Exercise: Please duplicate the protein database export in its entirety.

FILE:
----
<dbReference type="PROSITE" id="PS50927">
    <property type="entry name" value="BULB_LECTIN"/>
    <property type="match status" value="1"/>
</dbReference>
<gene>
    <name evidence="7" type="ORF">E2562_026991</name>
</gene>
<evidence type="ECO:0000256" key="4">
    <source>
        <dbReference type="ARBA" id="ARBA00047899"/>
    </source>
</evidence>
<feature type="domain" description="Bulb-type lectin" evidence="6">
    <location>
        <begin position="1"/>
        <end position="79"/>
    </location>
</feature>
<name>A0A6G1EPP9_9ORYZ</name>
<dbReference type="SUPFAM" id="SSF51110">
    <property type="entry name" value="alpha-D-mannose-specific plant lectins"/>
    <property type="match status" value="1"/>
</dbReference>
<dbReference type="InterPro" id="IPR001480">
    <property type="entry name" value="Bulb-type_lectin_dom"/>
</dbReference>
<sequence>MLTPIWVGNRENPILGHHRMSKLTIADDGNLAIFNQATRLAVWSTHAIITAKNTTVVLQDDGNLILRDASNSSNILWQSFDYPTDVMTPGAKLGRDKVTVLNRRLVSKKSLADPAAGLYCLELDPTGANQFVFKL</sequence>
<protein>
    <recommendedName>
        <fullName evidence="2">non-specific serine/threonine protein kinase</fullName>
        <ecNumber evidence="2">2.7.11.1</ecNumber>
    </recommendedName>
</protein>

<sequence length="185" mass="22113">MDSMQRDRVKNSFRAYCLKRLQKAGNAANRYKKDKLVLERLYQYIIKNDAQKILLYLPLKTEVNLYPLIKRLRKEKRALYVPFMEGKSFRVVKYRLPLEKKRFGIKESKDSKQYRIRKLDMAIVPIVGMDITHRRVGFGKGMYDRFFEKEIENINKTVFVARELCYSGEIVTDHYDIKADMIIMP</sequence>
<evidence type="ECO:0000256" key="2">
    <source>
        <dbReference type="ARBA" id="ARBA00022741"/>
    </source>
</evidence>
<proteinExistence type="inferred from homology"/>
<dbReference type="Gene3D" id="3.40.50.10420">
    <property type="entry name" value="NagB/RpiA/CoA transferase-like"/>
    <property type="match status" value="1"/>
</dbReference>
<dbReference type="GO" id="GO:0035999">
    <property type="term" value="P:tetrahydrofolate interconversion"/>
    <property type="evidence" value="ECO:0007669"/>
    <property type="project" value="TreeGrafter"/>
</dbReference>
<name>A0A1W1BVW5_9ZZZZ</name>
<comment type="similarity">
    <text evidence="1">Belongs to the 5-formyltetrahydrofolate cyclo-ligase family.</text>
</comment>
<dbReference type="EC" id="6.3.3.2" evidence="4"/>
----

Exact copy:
<dbReference type="PROSITE" id="PS50927">
    <property type="entry name" value="BULB_LECTIN"/>
    <property type="match status" value="1"/>
</dbReference>
<gene>
    <name evidence="7" type="ORF">E2562_026991</name>
</gene>
<evidence type="ECO:0000256" key="4">
    <source>
        <dbReference type="ARBA" id="ARBA00047899"/>
    </source>
</evidence>
<feature type="domain" description="Bulb-type lectin" evidence="6">
    <location>
        <begin position="1"/>
        <end position="79"/>
    </location>
</feature>
<name>A0A6G1EPP9_9ORYZ</name>
<dbReference type="SUPFAM" id="SSF51110">
    <property type="entry name" value="alpha-D-mannose-specific plant lectins"/>
    <property type="match status" value="1"/>
</dbReference>
<dbReference type="InterPro" id="IPR001480">
    <property type="entry name" value="Bulb-type_lectin_dom"/>
</dbReference>
<sequence>MLTPIWVGNRENPILGHHRMSKLTIADDGNLAIFNQATRLAVWSTHAIITAKNTTVVLQDDGNLILRDASNSSNILWQSFDYPTDVMTPGAKLGRDKVTVLNRRLVSKKSLADPAAGLYCLELDPTGANQFVFKL</sequence>
<protein>
    <recommendedName>
        <fullName evidence="2">non-specific serine/threonine protein kinase</fullName>
        <ecNumber evidence="2">2.7.11.1</ecNumber>
    </recommendedName>
</protein>

<sequence length="185" mass="22113">MDSMQRDRVKNSFRAYCLKRLQKAGNAANRYKKDKLVLERLYQYIIKNDAQKILLYLPLKTEVNLYPLIKRLRKEKRALYVPFMEGKSFRVVKYRLPLEKKRFGIKESKDSKQYRIRKLDMAIVPIVGMDITHRRVGFGKGMYDRFFEKEIENINKTVFVARELCYSGEIVTDHYDIKADMIIMP</sequence>
<evidence type="ECO:0000256" key="2">
    <source>
        <dbReference type="ARBA" id="ARBA00022741"/>
    </source>
</evidence>
<proteinExistence type="inferred from homology"/>
<dbReference type="Gene3D" id="3.40.50.10420">
    <property type="entry name" value="NagB/RpiA/CoA transferase-like"/>
    <property type="match status" value="1"/>
</dbReference>
<dbReference type="GO" id="GO:0035999">
    <property type="term" value="P:tetrahydrofolate interconversion"/>
    <property type="evidence" value="ECO:0007669"/>
    <property type="project" value="TreeGrafter"/>
</dbReference>
<name>A0A1W1BVW5_9ZZZZ</name>
<comment type="similarity">
    <text evidence="1">Belongs to the 5-formyltetrahydrofolate cyclo-ligase family.</text>
</comment>
<dbReference type="EC" id="6.3.3.2" evidence="4"/>